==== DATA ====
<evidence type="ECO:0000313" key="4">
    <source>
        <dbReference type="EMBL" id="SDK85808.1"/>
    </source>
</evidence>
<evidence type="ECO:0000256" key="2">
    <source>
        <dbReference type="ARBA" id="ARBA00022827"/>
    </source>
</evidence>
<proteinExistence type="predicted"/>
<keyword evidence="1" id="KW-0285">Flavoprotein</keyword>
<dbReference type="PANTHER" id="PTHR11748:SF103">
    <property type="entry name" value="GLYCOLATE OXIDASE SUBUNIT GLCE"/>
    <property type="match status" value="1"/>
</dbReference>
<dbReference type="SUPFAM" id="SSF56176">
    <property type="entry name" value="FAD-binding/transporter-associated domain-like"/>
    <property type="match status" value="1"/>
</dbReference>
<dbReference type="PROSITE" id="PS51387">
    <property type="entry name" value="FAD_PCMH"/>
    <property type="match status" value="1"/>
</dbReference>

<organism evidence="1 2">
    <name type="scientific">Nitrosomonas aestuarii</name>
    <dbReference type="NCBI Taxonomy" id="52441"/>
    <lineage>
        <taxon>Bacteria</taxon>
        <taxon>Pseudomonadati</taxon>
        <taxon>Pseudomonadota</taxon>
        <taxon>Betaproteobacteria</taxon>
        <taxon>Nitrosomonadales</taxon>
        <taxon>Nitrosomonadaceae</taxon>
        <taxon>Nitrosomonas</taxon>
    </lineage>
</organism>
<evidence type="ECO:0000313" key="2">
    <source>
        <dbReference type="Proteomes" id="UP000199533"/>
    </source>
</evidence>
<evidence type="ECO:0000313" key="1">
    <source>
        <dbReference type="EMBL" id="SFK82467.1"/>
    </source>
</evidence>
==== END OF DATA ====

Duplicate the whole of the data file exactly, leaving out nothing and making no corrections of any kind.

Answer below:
<evidence type="ECO:0000313" key="4">
    <source>
        <dbReference type="EMBL" id="SDK85808.1"/>
    </source>
</evidence>
<evidence type="ECO:0000256" key="2">
    <source>
        <dbReference type="ARBA" id="ARBA00022827"/>
    </source>
</evidence>
<proteinExistence type="predicted"/>
<keyword evidence="1" id="KW-0285">Flavoprotein</keyword>
<dbReference type="PANTHER" id="PTHR11748:SF103">
    <property type="entry name" value="GLYCOLATE OXIDASE SUBUNIT GLCE"/>
    <property type="match status" value="1"/>
</dbReference>
<dbReference type="SUPFAM" id="SSF56176">
    <property type="entry name" value="FAD-binding/transporter-associated domain-like"/>
    <property type="match status" value="1"/>
</dbReference>
<dbReference type="PROSITE" id="PS51387">
    <property type="entry name" value="FAD_PCMH"/>
    <property type="match status" value="1"/>
</dbReference>

<organism evidence="1 2">
    <name type="scientific">Nitrosomonas aestuarii</name>
    <dbReference type="NCBI Taxonomy" id="52441"/>
    <lineage>
        <taxon>Bacteria</taxon>
        <taxon>Pseudomonadati</taxon>
        <taxon>Pseudomonadota</taxon>
        <taxon>Betaproteobacteria</taxon>
        <taxon>Nitrosomonadales</taxon>
        <taxon>Nitrosomonadaceae</taxon>
        <taxon>Nitrosomonas</taxon>
    </lineage>
</organism>
<evidence type="ECO:0000313" key="2">
    <source>
        <dbReference type="Proteomes" id="UP000199533"/>
    </source>
</evidence>
<evidence type="ECO:0000313" key="1">
    <source>
        <dbReference type="EMBL" id="SFK82467.1"/>
    </source>
</evidence>